Many students, as well as those changing careers, turn to internships as a valuable way to gain experience and insight into a job. Students and recent college-graduates see internships as a stepping stone to employment, with some companies hiring interns permanently, or at the very least, providing networking opportunities. With the increasing competitiveness of the job force, having an internship on a resume could be a deciding factor in getting a dream job. Companies could benefit as well, using interns as a low-cost way to tackle projects as well as look for potential new hires. Types of internships vary, and a lot of companies offer unpaid internships. But is this a good idea?
Ideally, internships should be mutually beneficial, with the intern gaining a valuable learning experience and the company gaining fresh perspectives and injecting new life in to a project or task. With companies increasingly concerned about the bottom line, unpaid internships have become very popular. While some interns gladly accept this offer in return for resume filler, others accuse companies of using these internships as free labor -- a few have even filed lawsuits.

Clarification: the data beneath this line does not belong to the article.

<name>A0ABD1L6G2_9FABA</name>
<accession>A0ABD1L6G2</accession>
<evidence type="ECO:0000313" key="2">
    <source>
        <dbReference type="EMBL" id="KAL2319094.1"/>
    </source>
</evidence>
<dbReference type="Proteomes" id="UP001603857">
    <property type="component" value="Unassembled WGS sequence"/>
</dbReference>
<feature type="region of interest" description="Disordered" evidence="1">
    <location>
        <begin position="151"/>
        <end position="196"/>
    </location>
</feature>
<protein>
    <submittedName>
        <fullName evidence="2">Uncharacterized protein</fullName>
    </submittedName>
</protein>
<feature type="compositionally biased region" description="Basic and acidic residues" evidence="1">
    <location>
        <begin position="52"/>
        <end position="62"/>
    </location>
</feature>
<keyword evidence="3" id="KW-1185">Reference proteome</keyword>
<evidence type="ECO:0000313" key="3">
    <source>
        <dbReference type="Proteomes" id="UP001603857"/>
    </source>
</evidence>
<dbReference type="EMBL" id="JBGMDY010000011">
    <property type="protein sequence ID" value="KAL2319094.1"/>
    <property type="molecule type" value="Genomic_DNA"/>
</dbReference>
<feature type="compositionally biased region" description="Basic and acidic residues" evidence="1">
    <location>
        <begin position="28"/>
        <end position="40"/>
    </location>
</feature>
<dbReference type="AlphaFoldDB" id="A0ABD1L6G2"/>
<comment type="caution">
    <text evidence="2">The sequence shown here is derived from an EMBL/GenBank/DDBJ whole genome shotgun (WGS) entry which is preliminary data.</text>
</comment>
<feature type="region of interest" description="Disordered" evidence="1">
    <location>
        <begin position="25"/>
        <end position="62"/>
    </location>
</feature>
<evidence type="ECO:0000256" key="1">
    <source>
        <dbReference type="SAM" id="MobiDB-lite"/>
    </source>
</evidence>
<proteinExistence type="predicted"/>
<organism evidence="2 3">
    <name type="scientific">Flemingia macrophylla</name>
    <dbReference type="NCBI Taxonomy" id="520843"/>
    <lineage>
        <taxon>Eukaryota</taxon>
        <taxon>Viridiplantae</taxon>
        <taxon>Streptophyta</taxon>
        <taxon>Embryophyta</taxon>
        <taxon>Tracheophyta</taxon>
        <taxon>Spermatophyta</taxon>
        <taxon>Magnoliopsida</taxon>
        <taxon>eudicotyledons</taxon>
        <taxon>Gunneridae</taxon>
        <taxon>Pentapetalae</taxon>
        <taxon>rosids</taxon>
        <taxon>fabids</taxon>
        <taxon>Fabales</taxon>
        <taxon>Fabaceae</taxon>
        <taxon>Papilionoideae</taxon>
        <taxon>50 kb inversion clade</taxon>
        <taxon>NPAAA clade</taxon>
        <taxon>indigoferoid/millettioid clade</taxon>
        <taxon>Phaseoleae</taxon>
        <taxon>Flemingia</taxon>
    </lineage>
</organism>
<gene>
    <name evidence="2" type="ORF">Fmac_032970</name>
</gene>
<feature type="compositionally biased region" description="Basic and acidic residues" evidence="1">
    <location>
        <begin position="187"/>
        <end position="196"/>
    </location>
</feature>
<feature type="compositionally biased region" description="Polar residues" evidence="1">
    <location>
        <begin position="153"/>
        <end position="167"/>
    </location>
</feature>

These class suits drew a lot of attention, and according to USA Today, resulted in fewer offerings of unpaid internships, as companies do not want to take on the risk of a potential lawsuit. However, a simple search of any online job site will find hundreds of unpaid internships still being offered.
It is true some of these are completely legitimate; plenty of students will still jump at the chance to put in unpaid hours with a publishing company or film studio in return for training in a very specific and competitive job field. To stay on the right side of labor laws, companies should take special care to make sure they are fulfilling the legal requirements of a training program, and not simply looking for someone to complete undesirable tasks such as making coffee, filing or filling out paperwork.